Celebrity Gun Manufacturer Sets Up Shop in Texas

Guests check out Nomad AR-15s at the Jesse James Firearms Unlimited launch party Saturday.
Guests check out Nomad AR-15s at the Jesse James Firearms Unlimited launch party Saturday.

Following efforts by Gov. Rick Perry to convince gun manufacturers to relocate to Texas, a celebrity firearm maker has set up shop here, citing the state’s pro-Second Amendment attitude. 

“Texas is very business friendly, and more guns are legal here,” high-end motorcycle magnate Jesse James told The Texas Tribune at a Saturday launch party for his new company, Jesse James Firearms Unlimited. 

Perry toured the U.S. throughout 2013, visiting gun manufacturing firms and advocating for them to move their operations to Texas. Business targeted included several in Maryland, New York and Connecticut, where public outcry for reform of gun laws quickly surfaced following a mass shooting at a Newtown elementary school.

In attendance at James’ launch party were representatives of the National Rifle Association, the Texas State Rifle Association and other gun rights advocacy groups. 

“Texas is probably one of the most gun-friendly states,” said David Stroud, president of the Texas State Rifle Association.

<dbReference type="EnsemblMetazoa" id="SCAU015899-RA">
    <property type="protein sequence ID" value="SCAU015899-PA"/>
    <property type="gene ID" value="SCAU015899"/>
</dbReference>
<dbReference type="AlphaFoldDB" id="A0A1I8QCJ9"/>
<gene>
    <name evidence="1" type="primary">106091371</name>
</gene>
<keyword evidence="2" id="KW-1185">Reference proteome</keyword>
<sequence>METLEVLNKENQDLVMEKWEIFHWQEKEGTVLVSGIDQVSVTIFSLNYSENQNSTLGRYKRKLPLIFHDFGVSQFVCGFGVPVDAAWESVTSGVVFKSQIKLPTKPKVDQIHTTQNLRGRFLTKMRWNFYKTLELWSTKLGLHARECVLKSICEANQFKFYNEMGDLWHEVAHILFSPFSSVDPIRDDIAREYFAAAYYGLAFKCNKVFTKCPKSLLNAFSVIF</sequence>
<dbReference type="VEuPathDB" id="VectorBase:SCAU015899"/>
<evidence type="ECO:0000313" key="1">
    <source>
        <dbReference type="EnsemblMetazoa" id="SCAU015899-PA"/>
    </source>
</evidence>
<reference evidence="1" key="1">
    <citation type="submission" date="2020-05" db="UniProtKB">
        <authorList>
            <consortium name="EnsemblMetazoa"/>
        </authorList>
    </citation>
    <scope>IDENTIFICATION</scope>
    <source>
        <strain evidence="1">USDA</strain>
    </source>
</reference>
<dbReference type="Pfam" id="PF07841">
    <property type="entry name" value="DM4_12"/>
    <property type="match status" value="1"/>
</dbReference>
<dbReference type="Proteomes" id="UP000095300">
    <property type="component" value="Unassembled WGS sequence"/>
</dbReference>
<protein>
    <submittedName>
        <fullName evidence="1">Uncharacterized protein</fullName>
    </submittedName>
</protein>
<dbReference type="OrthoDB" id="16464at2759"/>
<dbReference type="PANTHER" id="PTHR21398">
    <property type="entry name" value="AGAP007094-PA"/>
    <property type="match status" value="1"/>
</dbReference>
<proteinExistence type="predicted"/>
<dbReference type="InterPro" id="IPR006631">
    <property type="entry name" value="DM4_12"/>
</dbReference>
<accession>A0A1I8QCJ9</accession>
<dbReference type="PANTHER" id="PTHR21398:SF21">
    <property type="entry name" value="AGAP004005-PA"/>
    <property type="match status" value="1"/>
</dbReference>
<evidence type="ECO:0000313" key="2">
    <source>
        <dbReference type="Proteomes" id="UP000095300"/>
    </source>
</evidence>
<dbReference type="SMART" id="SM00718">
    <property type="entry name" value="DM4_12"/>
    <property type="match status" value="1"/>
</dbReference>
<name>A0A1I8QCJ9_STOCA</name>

Public support of relaxed gun restrictions in Texas have recently been increasing, with advocacy groups and electoral hopefuls voicing their support for legalizing open carry of handguns. 

Attorney General Greg Abbott, the GOP front-runner for governor, has endorsed the measure, as has fellow Republican gubernatorial candidate Tom Pauken, the former chairman of the Texas Workforce Commission. 

James relocated his motorcycle business, West Coast Choppers, from Long Beach, Calif., to Austin in 2010. He said he made the decision because of lower tax rates and the spirit of opportunity present here. 

“It’s an employee-friendly state,” James said. “Texas understands that people are trying to build families here and grow, and they support that.”

He said when he moved his business to Texas, he knew that he wanted to branch out into something else, and after seeing the Texas attitude on guns, it just seemed like an opportunity for success. 

"I felt very welcome here," James said. 

 

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